This is a classic! It has been posted at the TRAM/LATISSIMUS DORSI FLAP LIBRARY at the Silicone Survivors Website, article #12; the following is a rare insight into honesty from the editor of the Plastic Surgery Journal himself.
HOW GOOD ARE OUR BREAST RECONSTRUCTIONS?
Plastic Surgery Journal, September 1990, Editor: Robert M. Goldwyn, M.D.
I have attended and participated in numerous courses, conferences, meeting, symposia, and grand rounds on breast reconstruction, yet I still do not know what my colleagues are getting for results. I know what mine are; I wish they were better. So do many of my patients, and I suspect that other plastic surgeons also have heard similar complaints from their patients. That almost every woman is grateful for our efforts may be true, but to what degree we have met their expectations, voiced or silent, is difficult to assess.
At the time of the Dreyfus trial at the turn of the century in France, Emile Zola angrily defended Dreyfus with his famous “j’accuse” (“I accuse”). What follows is my own version relative to breast reconstruction.
I know that many of my rectus abdominis flaps look unnatural; that a few older patients, when followed for more than 5 years, have developed hernias; that flap necrosis is seldom a problem with midabdominal rectus abdominis myocutaneous flap, but some of my colleagues locally who have tried the low rectus have dead flaps (they blame themselves for not knowing how to do it correctly, for being on the wrong part of the “learning curve”); that many of my patients whose breasts have been rebuilt with expanders have results that are considerably worse than those shown in articles published in this Journal (the breasts look artificial, spherical, and are abnormally firm even when the final implant is polyurethane-covered, textured, or the usual soft gel); that I now hear from those who were ecstatic about the unilateral rectus flap that they are now using a bilateral pedicle in many instances because it is “safer” and yet I have never heard them state in print or in public (except for a private conversation) their complications with the former method; that at every national meeting I encounter new enthusiasm for a new implant or expander whose clinical trial, if there has been one, is notable for the plethora of impressions and the dearth of data; and that many who champion the virtues of a new implant have a financial interest in it, which per se does not invalidate their claims but should raise our index of scrutiny.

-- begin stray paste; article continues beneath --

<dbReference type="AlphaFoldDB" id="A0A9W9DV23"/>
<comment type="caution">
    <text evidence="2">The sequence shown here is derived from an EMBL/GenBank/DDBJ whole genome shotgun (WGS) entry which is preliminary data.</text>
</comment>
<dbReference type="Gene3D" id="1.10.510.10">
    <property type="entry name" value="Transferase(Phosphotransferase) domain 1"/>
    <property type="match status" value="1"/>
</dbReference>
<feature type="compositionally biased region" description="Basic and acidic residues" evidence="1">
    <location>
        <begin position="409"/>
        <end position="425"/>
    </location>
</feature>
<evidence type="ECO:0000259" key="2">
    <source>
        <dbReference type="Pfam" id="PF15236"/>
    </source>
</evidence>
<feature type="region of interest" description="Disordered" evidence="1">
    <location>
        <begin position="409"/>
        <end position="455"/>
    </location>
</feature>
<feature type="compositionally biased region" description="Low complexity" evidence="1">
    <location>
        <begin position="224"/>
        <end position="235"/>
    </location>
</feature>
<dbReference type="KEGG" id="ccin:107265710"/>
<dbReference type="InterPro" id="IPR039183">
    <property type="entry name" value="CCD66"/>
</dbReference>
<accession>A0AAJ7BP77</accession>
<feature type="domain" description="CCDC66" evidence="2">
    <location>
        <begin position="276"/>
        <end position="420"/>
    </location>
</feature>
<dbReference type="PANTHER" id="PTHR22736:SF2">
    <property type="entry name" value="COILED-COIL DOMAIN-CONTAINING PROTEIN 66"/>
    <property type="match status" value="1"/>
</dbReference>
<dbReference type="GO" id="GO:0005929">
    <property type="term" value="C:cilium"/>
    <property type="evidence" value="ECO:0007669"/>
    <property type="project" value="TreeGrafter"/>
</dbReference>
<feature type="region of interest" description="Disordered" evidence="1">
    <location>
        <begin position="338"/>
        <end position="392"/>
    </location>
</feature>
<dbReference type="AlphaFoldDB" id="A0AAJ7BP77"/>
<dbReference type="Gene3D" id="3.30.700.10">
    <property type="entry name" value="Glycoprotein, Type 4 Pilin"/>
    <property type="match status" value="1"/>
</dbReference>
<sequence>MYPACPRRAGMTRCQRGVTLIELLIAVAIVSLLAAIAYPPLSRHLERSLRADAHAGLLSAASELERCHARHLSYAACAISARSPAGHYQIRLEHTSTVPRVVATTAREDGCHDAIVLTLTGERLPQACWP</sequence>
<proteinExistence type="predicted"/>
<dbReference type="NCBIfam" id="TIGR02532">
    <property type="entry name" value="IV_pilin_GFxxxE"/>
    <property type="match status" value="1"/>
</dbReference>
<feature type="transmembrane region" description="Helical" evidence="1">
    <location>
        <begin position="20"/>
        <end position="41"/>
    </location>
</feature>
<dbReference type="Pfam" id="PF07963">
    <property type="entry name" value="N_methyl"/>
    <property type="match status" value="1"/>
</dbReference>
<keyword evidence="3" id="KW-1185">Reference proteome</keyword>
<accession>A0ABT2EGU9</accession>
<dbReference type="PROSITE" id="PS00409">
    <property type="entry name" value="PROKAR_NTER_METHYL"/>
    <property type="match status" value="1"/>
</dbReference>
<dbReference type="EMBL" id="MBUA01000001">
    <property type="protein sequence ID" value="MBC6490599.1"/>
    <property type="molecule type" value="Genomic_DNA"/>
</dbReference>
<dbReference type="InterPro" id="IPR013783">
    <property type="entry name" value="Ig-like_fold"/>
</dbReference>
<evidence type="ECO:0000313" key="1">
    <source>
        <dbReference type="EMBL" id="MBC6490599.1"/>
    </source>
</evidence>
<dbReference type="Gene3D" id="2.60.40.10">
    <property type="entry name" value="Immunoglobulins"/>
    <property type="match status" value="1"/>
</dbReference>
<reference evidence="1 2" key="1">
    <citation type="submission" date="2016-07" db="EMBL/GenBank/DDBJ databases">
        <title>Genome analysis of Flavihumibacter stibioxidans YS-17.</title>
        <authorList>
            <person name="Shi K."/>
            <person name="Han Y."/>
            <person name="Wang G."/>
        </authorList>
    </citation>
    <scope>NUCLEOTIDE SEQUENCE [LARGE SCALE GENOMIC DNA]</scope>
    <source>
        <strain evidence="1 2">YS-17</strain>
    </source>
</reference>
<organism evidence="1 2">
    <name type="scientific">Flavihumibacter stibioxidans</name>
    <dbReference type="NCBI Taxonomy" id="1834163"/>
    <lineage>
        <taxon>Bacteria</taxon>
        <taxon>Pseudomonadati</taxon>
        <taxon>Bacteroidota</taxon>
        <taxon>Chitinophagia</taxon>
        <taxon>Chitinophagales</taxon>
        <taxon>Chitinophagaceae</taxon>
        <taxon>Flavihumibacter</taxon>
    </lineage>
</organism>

With regard to breast reconstruction, we have been feverishly, even desperately, jumping from one procedure to another, from one implant to another, in the futile hope that perfection is just a breast away. Such behavior can only mean that our results are not as good as some of our colleagues tell us they are. Why do they not state so in print?
As our readers know, we have a Follow-Up section, which is underutilized, not because I fail to ask authors for a later report on procedures they have introduced or advocated, but because most of them are reluctant to admit that what they had once thought was true no longer is. Pride before truth, a sorry sequence for physicians who have supposedly been exposed to the scientific method.
How jarring reality can be I learned many years ago when I gave a talk at grand rounds on breast reconstruction. I mentioned that I had been surprised that a few patients were not satisfied with their new breast. After the lecture, a psychiatrist whom I know well and respect highly said to me privately, “I am surprised that you are surprised. Some of those results are really not good.”
After the sting subsided, I realized that he was correct, that I had been blinded by my own handiwork – taking too much pride in the fact that I could make something from nothing, but not letting myself see that the something was not everything. To my credit, at least, I had shown a complete range of results, although admittedly I had not realized it and had not interpreted them properly. This is why any series of patients must be evaluated by someone else who can be objective – not one’s employee, resident, or mother.